College of Law

Michael Dockins '05

Turning Childhood Fandom into A Career

Feb. 7, 2022

Michael Dockins

Michael Dockins '05 is a partner at the law firm of Shumaker, Loop & Kendrick, LLP in Toledo. Mike was preparing for a career in engineering when he decided he wanted something different. He embarked on the path to become an attorney, combining his engineering background with a specialty in intellectual property, and has been able to incorporate a hobby with his career. It has affectionately earned him the moniker the "Gimmick Attorney"®.

During law school, Mike clerked at the intellectual property firm of Fraser, Clemens, Martin & Miller, LLC in Perrysburg, Ohio and then accepted a position as an associate as the firm's first lawyer employee. He worked his way up from clerk to associate to senior associate to non-equity partner to partner. Then he left the firm for a brief time to expand his experience as an in-house intellectual property counsel at First Solar. After First Solar significantly reduced the legal team from 28 to 4, Mike returned to Fraser, Clemens, Martin & Miller as an equity partner with First Solar as his client. In 2017, the opportunity arose for Fraser, Clemens, Martin & Miller to merge into the firm of Shumaker, Loop & Kendrick.

Throughout his life, Mike has been a fan of professional wrestling. In college, he would read stories of wrestlers who were leaving the big wrestling promotions and because they did not own their stage names and trademarks (or "gimmicks" in wrestling parlance), they had to change their names. Recently, Mike has been able to combine that hobby with his career. It has affectionately earned him the moniker the "Gimmick Attorney"®.

Mike earned a B.S. in chemical engineering with a minor in German from Rose-Hulman Institute of Technology and a J.D. from The University of Toledo College of Law with a certificate in intellectual property.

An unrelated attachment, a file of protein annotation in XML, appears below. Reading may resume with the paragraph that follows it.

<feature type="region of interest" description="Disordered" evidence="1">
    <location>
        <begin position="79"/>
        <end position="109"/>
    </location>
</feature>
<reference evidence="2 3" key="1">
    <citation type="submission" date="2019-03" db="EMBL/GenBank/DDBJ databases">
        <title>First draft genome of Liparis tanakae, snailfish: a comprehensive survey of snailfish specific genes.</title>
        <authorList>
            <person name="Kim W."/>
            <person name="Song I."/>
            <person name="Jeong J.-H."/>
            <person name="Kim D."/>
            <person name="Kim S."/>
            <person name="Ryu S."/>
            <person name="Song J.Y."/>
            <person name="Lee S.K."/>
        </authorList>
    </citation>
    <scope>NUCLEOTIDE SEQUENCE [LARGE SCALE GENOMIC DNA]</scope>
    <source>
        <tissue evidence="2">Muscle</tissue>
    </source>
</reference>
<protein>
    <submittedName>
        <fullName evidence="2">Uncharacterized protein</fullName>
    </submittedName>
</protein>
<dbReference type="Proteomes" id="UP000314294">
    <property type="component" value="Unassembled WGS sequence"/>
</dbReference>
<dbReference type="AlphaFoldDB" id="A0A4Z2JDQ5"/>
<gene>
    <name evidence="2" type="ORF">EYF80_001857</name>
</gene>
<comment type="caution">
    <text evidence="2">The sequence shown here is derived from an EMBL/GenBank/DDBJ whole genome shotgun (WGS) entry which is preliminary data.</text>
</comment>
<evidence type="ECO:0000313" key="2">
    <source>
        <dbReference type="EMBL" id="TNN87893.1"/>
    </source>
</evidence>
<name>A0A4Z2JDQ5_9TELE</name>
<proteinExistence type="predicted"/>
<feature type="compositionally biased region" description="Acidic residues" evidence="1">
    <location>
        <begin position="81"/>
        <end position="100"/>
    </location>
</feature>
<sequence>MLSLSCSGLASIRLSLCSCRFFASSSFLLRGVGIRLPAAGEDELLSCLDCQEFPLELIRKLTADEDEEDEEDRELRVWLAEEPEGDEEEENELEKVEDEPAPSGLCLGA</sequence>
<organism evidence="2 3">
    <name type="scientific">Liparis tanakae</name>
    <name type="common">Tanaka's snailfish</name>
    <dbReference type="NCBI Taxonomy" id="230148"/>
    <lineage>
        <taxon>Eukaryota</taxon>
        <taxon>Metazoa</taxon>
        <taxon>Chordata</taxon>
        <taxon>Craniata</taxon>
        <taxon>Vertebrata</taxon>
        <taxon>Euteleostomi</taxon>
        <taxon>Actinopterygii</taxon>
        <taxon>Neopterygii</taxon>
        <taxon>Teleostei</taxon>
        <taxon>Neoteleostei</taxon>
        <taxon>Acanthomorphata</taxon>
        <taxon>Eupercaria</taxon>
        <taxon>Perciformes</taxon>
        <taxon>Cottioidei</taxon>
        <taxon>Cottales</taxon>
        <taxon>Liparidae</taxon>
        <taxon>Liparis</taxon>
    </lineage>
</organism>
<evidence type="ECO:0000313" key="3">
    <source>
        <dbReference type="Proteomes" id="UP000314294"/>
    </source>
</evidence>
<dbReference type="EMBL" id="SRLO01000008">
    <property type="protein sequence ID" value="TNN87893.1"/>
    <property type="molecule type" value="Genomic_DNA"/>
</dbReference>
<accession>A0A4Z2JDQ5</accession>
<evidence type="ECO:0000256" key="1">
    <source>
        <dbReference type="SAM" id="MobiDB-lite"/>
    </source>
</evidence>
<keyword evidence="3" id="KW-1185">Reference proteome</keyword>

Q&A with Michael Dockins

How did you decide on Toledo Law for your legal education?
I was an undergraduate representative on the Board of Directors of my fraternity, Phi Gamma Delta, and the fraternity had just started a new chapter in Toledo. I wanted to stay active with the fraternity after my time on the board was over. Then, When Toledo Law offered me a very generous scholarship, it made it an easy decision.

Do you have a favorite memory from attending Toledo Law?
The friendships and the basketball. I made lifelong friends during my time at Toledo Law. Friends who were in my wedding, and friends that I see and talk to nearly every day. During my time at Toledo Law, I played countless hours of basketball with some of these friends. It gave me a great opportunity to get to know quite a few professors and the Dean at the time on a personal level.

How did Toledo Law prepare you for your career?
Toledo Law really prepared me not only for the bar exam, the very first hurdle to starting a career, but also in how to think like a lawyer. I had come from an engineering school where math and science were paramount, not necessarily critical thinking and expressive writing. I got that training in spades during my time at Toledo Law, and I was ready to hit the ground running once I graduated.